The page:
Sunday 29th December
On a coach from Bournemouth to London
Earlier this year, whilst walking the south west coastpath alone in March, I came up with the idea for a podcast (“Rewilding Yourself”) with me taking time around my full time job to rewild myself through wild swims, weekends walking and bivvying on the coast path, contrasted with my friend Ben’s slightly wilder approach, living in his van on the north coast of Spain, just a short hop over the Bay of Biscay. Both of us in search of nature, of the wildness in our souls and around us. The idea was that anyone can take time to get outside, appreciate nature and push our own boundaries, whether they have a full time job or the freedom to live on the road. The more we slow down and open our eyes to nature, the more we notice and the more we care. Through sharing our experiences with others we might inspire them to seek their own joy and care for nature too.
At the time, I could only imagine having a full time job and fitting my rewilding time around my working life. I never did start the podcast. But here I am, my belongings in a bag at my feet, with no job and no house. At the beginning of a journey with no known destination.
At the beginning of 2019, I set myself the challenge of walking the 300ish km of southwest coast path I hadn’t yet walked, between Seaton, Devon and Mevagissey, Cornwall, before I turned 30 in July. It wasn’t a challenge too far out of my comfort zone; I’d walked parts of the coast path before, in stretches of 1-10 days. I’d camped out in tents and bivvy bags, and carried my food and water. I knew I could physically do it, it was more about prioritising the time.
By March, two walks in, I decided to spend a week cycling and wild camping around Malta, by myself. I’m not sure if I’d ever wild camped alone before. I don’t think I had. But doing it with friends before (initially with experienced friends, then taking newbies with me), gave me the confidence to know that I could do it.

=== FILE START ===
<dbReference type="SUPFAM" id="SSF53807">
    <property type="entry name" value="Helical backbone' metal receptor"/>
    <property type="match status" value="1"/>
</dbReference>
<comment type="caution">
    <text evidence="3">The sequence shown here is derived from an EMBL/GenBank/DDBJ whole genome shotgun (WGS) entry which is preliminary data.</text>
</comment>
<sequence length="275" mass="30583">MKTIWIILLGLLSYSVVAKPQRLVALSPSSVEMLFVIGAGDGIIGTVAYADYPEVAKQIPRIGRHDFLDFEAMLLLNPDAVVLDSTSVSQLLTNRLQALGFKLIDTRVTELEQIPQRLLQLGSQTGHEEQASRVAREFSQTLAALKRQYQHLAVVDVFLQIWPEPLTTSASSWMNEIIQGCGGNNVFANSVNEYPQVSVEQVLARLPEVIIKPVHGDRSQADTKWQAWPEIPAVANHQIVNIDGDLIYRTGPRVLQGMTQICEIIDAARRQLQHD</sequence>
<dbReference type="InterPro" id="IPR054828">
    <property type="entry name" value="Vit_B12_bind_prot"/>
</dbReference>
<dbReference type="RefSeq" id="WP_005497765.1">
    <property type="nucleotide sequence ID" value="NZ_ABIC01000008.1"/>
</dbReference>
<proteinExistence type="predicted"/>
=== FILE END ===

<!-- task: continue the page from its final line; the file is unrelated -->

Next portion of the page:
As I walked and cycled, sometimes alone, sometimes with friends, I considered my plans to buy a house, decided it was far too expensive, and instead planted the seed of living on a boat. I watched them sailing away towards the horizon as I carried my bags up and down steep hills. I could take a boat with me, no more hills, I could travel back to Malta without having to fly.
In May, I went to a ‘push the boat out’ taster weekend at my local yacht club. That weekend I called the number on a For Sale sign on a yacht I saw moored in Cornwall. I ended up going to view it with someone I met at a friend of a friend’s mum’s birthday party… I was ready to buy it, but some people suggested maybe I go out on a sailing boat first…
Fortunately, on my next coast path walk in June, I met a man at a bus stop who offered me a day’s sailing with him when he got back east towards where I lived. I sailed with Steve from Weymouth to Poole one day in July, experienced my first leisurely sail and then heeling over, tied my first clove hitches and thought it was fun enough to do more of.
In August, I spoke to friends who suggested that crewing on other people’s boats might be a good way to learn and try out different boats before I buy one.
In September, I booked and completed a week’s Competent Crew course in Falmouth. Still no seasickness. Still thought boats were a good idea.
In October, I handed in my notice at work. In December, I set off.
Things have snowballed slightly…
So I think that is what rewilding yourself and pushing your boundaries will do for you. Open your eyes to greater opportunities. Make the impossible seem possible. Allow time and space to dream, and for dreams to become reality.